Auxiliary officer Terry McNeil (right) stands alongside Aldergrove’s community liaison, Cpl. Kurt Neuman (left) – both conducted various foot patrols in downtown Aldergrove this week. (Sarah Grochowski photo)

PHOTOS: Langley RCMP volunteers ‘represent the best of our community’

Dozens were honoured Thursday night during the 27th annual Langley RCMP’s volunteer dinner

Thursday night marked Langley’s 27th annual RCMP volunteer appreciation dinner at the Langley Golf and Banquet Centre.

Volunteers of all ages, who perform various services in Langley were honoured at tables alongside their community police liaisons. That included those of auxiliary policing, victim services, Block Watch, Speed Watch and Citizens’ Patrol volunteers.

Dozens of longtime volunteers were in attendace, lauded during speeches from City Councillor Rudy Storteboom and Township Councillor Blair Whitmarsh.

“Our Langley volunteers represent the best of our community,” Storteboom said during an after-dinner speech.

Volunteer Velma Sandyck, a retiree who now works two days a week in the Aldergrove community police office, was among those recognized for her contributions.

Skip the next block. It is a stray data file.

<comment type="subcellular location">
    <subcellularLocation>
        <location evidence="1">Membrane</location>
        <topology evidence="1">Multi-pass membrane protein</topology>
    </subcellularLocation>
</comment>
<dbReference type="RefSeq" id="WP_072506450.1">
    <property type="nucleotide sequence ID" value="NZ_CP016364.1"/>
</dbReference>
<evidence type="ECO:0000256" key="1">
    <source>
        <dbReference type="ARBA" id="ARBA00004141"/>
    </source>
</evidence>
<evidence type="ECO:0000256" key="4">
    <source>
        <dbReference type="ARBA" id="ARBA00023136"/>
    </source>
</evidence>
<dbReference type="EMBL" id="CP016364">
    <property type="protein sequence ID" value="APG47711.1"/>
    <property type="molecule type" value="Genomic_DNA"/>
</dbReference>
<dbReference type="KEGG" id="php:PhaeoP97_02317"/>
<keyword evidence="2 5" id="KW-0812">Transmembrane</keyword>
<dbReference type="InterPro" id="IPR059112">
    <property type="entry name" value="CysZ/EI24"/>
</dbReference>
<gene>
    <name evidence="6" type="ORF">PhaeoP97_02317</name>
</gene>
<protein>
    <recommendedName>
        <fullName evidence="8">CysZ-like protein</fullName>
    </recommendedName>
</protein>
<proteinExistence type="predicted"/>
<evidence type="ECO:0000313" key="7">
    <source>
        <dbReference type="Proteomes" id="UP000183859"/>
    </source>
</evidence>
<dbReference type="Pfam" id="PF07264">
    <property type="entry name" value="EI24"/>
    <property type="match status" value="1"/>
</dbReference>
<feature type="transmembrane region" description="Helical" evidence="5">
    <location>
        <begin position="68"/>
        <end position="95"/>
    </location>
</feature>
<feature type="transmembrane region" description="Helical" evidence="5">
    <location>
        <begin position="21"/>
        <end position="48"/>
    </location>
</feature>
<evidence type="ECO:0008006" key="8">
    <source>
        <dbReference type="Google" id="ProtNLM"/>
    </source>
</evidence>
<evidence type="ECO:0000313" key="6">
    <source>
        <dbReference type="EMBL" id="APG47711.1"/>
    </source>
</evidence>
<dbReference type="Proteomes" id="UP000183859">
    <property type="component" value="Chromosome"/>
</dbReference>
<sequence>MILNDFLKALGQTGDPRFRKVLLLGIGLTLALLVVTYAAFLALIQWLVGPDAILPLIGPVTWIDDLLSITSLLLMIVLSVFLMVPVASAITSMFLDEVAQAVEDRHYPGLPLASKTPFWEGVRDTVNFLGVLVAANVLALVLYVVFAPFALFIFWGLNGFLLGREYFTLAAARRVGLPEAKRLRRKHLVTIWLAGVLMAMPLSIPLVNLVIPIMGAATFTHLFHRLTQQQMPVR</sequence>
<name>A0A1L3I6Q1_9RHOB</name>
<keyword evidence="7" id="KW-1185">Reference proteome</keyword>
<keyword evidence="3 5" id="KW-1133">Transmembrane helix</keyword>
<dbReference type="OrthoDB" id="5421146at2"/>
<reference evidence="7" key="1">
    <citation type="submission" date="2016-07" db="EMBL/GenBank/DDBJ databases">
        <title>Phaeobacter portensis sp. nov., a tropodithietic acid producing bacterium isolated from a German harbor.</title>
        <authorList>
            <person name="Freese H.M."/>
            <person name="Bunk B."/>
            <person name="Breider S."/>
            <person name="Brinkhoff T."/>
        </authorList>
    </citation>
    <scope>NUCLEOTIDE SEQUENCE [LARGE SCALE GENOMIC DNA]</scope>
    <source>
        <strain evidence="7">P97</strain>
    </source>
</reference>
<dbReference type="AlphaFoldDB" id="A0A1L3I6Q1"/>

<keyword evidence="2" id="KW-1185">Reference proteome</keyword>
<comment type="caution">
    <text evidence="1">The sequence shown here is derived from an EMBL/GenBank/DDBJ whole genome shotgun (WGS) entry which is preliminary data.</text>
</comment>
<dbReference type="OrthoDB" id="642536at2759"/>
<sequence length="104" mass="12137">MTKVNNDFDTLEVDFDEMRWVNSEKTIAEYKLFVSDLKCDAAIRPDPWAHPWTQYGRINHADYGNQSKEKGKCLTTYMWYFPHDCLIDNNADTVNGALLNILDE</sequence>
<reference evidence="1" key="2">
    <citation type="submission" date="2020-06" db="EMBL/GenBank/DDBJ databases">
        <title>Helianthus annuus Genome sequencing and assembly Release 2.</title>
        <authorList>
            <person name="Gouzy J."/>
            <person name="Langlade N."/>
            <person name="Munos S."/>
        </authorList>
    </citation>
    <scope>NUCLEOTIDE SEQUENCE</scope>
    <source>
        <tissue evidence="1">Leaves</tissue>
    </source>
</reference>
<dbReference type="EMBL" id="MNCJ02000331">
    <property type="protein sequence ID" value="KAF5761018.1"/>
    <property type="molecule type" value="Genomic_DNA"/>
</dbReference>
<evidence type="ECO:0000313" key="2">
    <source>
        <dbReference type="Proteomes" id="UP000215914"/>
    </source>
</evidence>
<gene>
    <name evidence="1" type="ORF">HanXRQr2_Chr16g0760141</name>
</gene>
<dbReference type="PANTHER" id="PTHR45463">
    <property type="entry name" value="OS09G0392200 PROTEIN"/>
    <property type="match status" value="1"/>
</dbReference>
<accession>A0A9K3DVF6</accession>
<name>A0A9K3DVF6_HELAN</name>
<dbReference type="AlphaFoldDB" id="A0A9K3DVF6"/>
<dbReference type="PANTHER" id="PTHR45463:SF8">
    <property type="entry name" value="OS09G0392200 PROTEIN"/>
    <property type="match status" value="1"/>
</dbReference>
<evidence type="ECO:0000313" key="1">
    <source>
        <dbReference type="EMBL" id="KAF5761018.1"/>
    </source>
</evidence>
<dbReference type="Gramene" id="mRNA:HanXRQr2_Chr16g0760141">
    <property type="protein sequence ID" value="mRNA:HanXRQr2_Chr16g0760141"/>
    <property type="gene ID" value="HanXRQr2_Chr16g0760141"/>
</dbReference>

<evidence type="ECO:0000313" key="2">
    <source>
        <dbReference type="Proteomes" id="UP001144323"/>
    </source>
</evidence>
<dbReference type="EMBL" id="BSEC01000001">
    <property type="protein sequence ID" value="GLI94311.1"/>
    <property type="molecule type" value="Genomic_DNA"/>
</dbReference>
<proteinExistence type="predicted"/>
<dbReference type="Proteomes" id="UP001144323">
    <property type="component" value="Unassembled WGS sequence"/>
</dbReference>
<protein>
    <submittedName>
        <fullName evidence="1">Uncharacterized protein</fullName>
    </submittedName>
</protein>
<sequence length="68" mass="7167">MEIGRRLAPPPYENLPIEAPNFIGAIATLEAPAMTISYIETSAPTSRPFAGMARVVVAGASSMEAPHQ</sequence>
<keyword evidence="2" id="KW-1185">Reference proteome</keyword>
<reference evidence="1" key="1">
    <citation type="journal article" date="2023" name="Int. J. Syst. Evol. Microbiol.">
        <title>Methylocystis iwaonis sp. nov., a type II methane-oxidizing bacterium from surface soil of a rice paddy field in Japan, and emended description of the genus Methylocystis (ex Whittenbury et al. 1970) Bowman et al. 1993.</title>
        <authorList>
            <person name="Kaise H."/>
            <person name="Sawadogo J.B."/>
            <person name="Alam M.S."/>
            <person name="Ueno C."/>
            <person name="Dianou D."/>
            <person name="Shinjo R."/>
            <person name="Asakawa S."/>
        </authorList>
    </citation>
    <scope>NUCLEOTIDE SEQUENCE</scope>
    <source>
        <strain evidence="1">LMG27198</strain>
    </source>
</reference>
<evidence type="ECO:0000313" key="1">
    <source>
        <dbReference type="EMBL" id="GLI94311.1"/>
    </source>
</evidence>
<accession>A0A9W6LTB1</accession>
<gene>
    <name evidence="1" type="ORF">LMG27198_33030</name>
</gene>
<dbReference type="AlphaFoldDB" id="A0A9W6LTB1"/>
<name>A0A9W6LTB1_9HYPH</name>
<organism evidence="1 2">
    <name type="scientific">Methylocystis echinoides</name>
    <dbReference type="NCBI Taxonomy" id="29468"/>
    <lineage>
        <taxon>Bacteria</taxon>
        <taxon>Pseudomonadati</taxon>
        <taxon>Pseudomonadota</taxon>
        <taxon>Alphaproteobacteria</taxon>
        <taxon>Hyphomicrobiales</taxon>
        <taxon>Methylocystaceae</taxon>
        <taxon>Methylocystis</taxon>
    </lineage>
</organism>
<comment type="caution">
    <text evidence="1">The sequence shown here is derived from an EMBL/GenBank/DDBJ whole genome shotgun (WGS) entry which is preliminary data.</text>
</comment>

“I prefer to work out of Aldergrove because of the type of clients and the community feel,” Sandyck said.

Auxiliary officer Terry McNeil was decked out head to toe in uniform.

McNeil has been recognized with five different awards for serving more than 500 hours as a trained volunteer RCMP officer – with 937 hours clocked in just one year while working a full-time job.

Most recently, McNeil has been on the footbeat with Aldergrove community police liaison Cpl. Kurt Neuman, helping ward off preventable crimes from up-and-coming businesses in Aldergrove’s downtown core.

“We get just as much out of the community as we give to it,” McNeil said, “I can tell the people who see us walking out on the street patrolling there love it.”

Jean Galvin, who now manages the RCMP’s auxiliary police program in Langley, was one of the earliest women RCMP officer to ever serve in Canada.

“Girls first came out in 1974,” Galvin recounted, “I came on in 1979.”

At the time, a bright-eyed 20-something-year-old Galvin, was stationed in Surrey and served 20 years on the police force there.

Neuman credited Galvin with contributing to a legacy that continues to benefit communities all over the Lower Mainland, and throughout Canada.

“It’s amazing to see such a legacy carried on nowadays,” Neuman said, also acknowledging other women community liaisons in the room, including Cpl. Julie Bion – who now serves in neighbourhoods including Willoughby and Brookswood.

Another longtime Langley volunteer, Sheila Holmes, has worked for Langley’s RCMP for more than 17 years.

“There’s many others in the room who have been volunteering longer than me,” Holmes said, naming off a few.

Emcee of the night, Langley RCMP Cpl. Craig Van Herk, led the group’s community police liaisons and RCMP officers in a moment of applause for the volunteers during the latter part of the night.

“Words truly aren’t adequate to describe what you mean to us,” Van Herk finished.

 

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